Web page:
“To create a glass lipstick was a dream”

From September 1st, Chanel is launching a new lipstick: 31 LE ROUGE. What’s revolutionary is not so much its texture or its colours, but its case. It’s made of glass, refillable, long-lasting and, above all, beautiful. Sylvie Legastelois, Chanel’s Director of Packaging Creation and Graphic Identity, designed it. Interview. Isabelle Cerboneschi, Paris

Last July, I received an elliptical invitation to discover a new Chanel lipstick, without any further information. Was it a new formula? A revolutionary shape? A new container? A new way of applying it? After a bit of research into the patents recently filed by Chanel, nothing came up. I decided to live the experience of discovery to the fullest.

It all began with a visit to Gabrielle Chanel’s apartment at 31 rue Cambon. Like a treasure hunt, there were certain elements that were supposed to point us in the right direction, but which ones? The famous staircase of mirrors leading to the haute couture workshops? The Coromandel screens adorning the interior? The library full of leather-bound books? A bit of everything…

After passing through a tunnel of mirrors lined with red light, a sort of hybrid passage between the Hall of Mirrors and a work by Dan Flavin, kaleidoscopic images of the famous lipstick were projected onto screens. The staging was designed to delay the moment of discovery, which took place very soberly, on displays. The 31 LE ROUGE lipstick is not black, like all Chanel beauty products, but translucent. It is a glass case in which a metal barrel containing the colour is set.

Women have been colouring their lips since Antiquity, and the first lipstick dates back to 1880: it was called ‘Ne m’oubliez pas’ by Guerlain. Gabrielle Chanel launched her own in 1924. Chanel’s new lipstick is inspired by the original model, with its refillable case. When you consider that around 900 million lipsticks are sold worldwide every year – that’s almost 27 tubes every second – the idea of a long-lasting product is more than welcome. “To make it easier to use, I chose to close it with a magnet, like the Les Exclusifs or Bleu de Chanel bottles. The glass case is set in a cardboard box that can be recycled and is sold a with a black quilted suede pouch,” explains Sylvie Legastelois, Chanel’s Director of Packaging Creation and Graphic Identity, who designed the object.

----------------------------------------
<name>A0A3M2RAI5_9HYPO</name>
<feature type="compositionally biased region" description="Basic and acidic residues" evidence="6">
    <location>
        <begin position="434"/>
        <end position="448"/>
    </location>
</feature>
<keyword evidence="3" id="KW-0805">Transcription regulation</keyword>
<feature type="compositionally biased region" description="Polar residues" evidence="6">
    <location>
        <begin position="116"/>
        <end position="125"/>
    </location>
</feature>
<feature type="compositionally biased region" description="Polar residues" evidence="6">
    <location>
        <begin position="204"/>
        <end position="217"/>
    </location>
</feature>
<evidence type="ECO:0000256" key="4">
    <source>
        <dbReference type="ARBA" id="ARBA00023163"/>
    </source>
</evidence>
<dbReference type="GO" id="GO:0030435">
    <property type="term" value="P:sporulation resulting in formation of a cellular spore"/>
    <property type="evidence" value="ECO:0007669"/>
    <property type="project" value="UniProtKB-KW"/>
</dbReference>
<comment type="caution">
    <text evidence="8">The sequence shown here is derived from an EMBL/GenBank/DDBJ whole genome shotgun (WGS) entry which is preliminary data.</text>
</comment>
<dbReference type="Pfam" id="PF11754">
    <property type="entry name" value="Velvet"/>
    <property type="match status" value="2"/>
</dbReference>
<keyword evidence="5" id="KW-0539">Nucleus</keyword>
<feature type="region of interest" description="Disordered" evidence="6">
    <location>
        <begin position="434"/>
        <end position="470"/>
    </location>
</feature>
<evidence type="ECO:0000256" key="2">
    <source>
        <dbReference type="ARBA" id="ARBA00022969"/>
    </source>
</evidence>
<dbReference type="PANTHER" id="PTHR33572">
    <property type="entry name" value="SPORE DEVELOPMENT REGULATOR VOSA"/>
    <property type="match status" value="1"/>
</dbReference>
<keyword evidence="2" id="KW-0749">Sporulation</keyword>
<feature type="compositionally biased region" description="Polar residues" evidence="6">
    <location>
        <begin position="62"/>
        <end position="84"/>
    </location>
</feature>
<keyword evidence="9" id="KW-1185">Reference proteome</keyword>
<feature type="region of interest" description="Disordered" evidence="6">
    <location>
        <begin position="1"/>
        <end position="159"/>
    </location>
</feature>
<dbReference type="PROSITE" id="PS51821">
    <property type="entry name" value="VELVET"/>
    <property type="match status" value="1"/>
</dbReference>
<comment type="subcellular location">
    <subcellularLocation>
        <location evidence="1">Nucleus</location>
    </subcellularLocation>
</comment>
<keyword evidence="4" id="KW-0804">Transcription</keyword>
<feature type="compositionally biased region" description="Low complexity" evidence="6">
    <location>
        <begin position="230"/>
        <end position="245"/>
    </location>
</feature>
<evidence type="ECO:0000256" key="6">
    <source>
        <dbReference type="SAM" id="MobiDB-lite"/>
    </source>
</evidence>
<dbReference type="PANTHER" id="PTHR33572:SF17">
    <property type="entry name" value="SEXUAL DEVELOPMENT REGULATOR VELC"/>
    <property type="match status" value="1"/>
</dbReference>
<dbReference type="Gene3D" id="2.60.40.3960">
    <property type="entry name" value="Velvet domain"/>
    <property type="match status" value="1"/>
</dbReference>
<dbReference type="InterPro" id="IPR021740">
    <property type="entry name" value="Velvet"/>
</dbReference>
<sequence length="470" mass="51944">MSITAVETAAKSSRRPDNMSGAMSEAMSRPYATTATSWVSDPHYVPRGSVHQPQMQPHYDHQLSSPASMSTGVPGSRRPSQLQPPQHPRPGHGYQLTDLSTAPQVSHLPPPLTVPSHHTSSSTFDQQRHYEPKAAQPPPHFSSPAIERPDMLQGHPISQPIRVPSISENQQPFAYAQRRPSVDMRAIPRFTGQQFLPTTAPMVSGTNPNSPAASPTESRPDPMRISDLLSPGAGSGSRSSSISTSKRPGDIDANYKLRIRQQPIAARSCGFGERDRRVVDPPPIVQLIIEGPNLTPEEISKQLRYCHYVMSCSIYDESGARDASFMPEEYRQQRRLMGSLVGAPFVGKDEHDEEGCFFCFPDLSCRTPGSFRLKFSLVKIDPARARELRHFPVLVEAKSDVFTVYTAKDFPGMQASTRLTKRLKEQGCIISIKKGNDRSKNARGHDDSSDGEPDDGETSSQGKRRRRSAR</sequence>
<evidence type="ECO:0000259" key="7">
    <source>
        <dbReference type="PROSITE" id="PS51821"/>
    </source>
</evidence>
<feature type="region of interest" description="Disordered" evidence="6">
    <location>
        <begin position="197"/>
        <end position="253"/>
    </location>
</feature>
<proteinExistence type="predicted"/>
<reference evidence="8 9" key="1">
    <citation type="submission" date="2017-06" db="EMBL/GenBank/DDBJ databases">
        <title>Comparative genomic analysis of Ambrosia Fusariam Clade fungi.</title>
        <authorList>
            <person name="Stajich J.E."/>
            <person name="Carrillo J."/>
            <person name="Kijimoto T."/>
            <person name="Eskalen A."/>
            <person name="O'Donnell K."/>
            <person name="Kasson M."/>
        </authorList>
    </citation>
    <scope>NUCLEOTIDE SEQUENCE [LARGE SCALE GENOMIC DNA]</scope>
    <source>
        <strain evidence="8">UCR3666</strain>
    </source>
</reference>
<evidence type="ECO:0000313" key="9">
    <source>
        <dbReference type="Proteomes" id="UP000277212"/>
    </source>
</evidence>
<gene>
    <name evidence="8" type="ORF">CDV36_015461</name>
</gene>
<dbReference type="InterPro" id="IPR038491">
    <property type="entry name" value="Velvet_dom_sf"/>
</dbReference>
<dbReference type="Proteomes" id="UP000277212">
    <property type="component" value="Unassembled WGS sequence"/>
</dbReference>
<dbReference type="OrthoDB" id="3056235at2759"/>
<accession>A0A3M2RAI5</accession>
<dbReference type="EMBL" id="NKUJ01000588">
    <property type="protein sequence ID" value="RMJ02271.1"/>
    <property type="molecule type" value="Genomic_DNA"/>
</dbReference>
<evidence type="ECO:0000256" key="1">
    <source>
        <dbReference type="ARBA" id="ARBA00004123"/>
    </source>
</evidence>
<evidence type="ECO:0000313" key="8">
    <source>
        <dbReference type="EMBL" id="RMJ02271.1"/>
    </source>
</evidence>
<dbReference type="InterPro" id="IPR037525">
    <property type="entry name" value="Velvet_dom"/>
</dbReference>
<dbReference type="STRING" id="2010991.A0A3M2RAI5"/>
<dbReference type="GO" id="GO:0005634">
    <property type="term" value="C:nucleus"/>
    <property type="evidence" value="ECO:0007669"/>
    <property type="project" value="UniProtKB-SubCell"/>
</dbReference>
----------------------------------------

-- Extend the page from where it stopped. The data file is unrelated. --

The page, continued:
To meet Sylvie Legastelois is to have the pleasure of talking to someone who has witnessed the development of the house since 1984. She joined Chanel a year after Karl Lagerfeld and was trained by Jacques Helleu, the man who created the J12 watch and who directed Catherine Deneuve and Vanessa Paradis in advertising campaigns that revolutionised the genre. “Jacques Helleu entrusted me with the design of perfumes, skincare products, make-up and packaging for watches and jewellery,” she explains. As a result, she designed all the beauty objects and perfume bottles, including Allure, Chance, Gabrielle or Bleu de Chanel. She is also responsible for ensuring the longevity of the iconic N°5 bottle, which is constantly evolving and which she revisited in 2012.

Sylvie Legastelois doesn’t really like the limelight, which is why she doesn’t appear very often. Nevertheless, she is one of Chanel’s key figures: her trajectory is part of a long chapter in Chanel’s history, which she revealed in an exclusive interview.


What was the intention behind the creation of this lipstick?

Sylvie Legastelois : It’s a long-lasting lipstick that you can pass on. Chanel has put all its know-how into its formula and our ambition was to create a precious object to contain it. It’s a bit like the Gabrielle perfume: Olivier Polge invented a perfume and my mission was to create a container to match the content. This precious object is inspired by the world of Mademoiselle Chanel and her flat at 31 rue Cambon, but also by all the arts and crafts that nourish me.

The movement towards sustainable development now affects all areas of creation. is this lipstick a way of making Chanel beauty part of this sustainability movement?

The materials used to make 31 LE ROUGE are both aesthetically pleasing and meet current sustainability standards, since the glass that makes up the case and the aluminium of the barrel can be recycled ad infinitum. Back in the 1930s, Gabrielle Chanel created lipstick refills. They were called “rechanges” because at the time, only the small stick of colour was changed. They were renamed “refills” in the 1970s. We’ve joined history. It was obvious that this lipstick had to be anchored in its time and therefore meet sustainability requirements. These are a lot of constraints, but we no longer have the choice.

What’s the biggest challenge you’ve had to face?

The thinness of the glass and also making sure that it doesn’t vibrate too much in the technical areas so that it can be set with a metal ring. I always make a mock-up of the objects I want to create and, as soon as the owner approves the project, it’s up to me to make the dream a reality, within the technical and time constraints that apply. We had thought of launching this lipstick in 2022 but we weren’t ready. When you’re creating something, you’re incredibly lucky to have the time to do it right and to launch it when you’re proud of what you’ve achieved.

Why did you choose a glass case?

I didn’t want an ounce of plastic in this object. I wanted to look to the future. To create a glass lipstick was a dream. I worked with one of our manufacturers in Japan. Nobody else was capable of making it like that, neither in France nor in Italy. It took a long time.

How long did it take?